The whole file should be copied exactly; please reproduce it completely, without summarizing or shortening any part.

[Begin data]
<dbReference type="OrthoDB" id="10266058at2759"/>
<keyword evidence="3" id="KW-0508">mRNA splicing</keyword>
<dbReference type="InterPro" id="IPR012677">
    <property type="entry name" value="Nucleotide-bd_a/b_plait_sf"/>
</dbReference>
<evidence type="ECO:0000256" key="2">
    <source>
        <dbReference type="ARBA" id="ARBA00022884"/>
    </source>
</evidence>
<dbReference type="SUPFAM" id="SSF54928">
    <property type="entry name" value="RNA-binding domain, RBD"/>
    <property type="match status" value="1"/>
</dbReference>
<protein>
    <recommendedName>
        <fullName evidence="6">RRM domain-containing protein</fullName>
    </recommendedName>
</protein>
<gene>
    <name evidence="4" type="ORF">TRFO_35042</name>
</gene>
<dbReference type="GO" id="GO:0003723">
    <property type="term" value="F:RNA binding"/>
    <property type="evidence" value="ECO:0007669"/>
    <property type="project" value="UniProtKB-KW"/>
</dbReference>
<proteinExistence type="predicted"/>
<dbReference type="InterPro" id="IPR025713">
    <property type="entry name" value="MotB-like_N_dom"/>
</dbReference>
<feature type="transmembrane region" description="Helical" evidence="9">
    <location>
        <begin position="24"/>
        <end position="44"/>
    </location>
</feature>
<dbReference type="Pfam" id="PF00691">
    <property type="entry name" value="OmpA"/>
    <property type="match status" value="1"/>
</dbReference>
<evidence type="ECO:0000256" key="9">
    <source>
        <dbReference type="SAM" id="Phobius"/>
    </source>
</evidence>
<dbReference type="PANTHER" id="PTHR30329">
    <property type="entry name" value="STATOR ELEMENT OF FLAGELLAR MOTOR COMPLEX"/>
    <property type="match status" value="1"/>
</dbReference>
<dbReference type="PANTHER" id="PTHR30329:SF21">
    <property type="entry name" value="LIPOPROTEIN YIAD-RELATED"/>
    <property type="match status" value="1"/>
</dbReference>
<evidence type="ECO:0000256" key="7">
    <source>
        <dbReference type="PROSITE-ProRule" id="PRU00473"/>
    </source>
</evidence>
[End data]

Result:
<dbReference type="OrthoDB" id="10266058at2759"/>
<keyword evidence="3" id="KW-0508">mRNA splicing</keyword>
<dbReference type="InterPro" id="IPR012677">
    <property type="entry name" value="Nucleotide-bd_a/b_plait_sf"/>
</dbReference>
<evidence type="ECO:0000256" key="2">
    <source>
        <dbReference type="ARBA" id="ARBA00022884"/>
    </source>
</evidence>
<dbReference type="SUPFAM" id="SSF54928">
    <property type="entry name" value="RNA-binding domain, RBD"/>
    <property type="match status" value="1"/>
</dbReference>
<protein>
    <recommendedName>
        <fullName evidence="6">RRM domain-containing protein</fullName>
    </recommendedName>
</protein>
<gene>
    <name evidence="4" type="ORF">TRFO_35042</name>
</gene>
<dbReference type="GO" id="GO:0003723">
    <property type="term" value="F:RNA binding"/>
    <property type="evidence" value="ECO:0007669"/>
    <property type="project" value="UniProtKB-KW"/>
</dbReference>
<proteinExistence type="predicted"/>
<dbReference type="InterPro" id="IPR025713">
    <property type="entry name" value="MotB-like_N_dom"/>
</dbReference>
<feature type="transmembrane region" description="Helical" evidence="9">
    <location>
        <begin position="24"/>
        <end position="44"/>
    </location>
</feature>
<dbReference type="Pfam" id="PF00691">
    <property type="entry name" value="OmpA"/>
    <property type="match status" value="1"/>
</dbReference>
<evidence type="ECO:0000256" key="9">
    <source>
        <dbReference type="SAM" id="Phobius"/>
    </source>
</evidence>
<dbReference type="PANTHER" id="PTHR30329">
    <property type="entry name" value="STATOR ELEMENT OF FLAGELLAR MOTOR COMPLEX"/>
    <property type="match status" value="1"/>
</dbReference>
<dbReference type="PANTHER" id="PTHR30329:SF21">
    <property type="entry name" value="LIPOPROTEIN YIAD-RELATED"/>
    <property type="match status" value="1"/>
</dbReference>
<evidence type="ECO:0000256" key="7">
    <source>
        <dbReference type="PROSITE-ProRule" id="PRU00473"/>
    </source>
</evidence>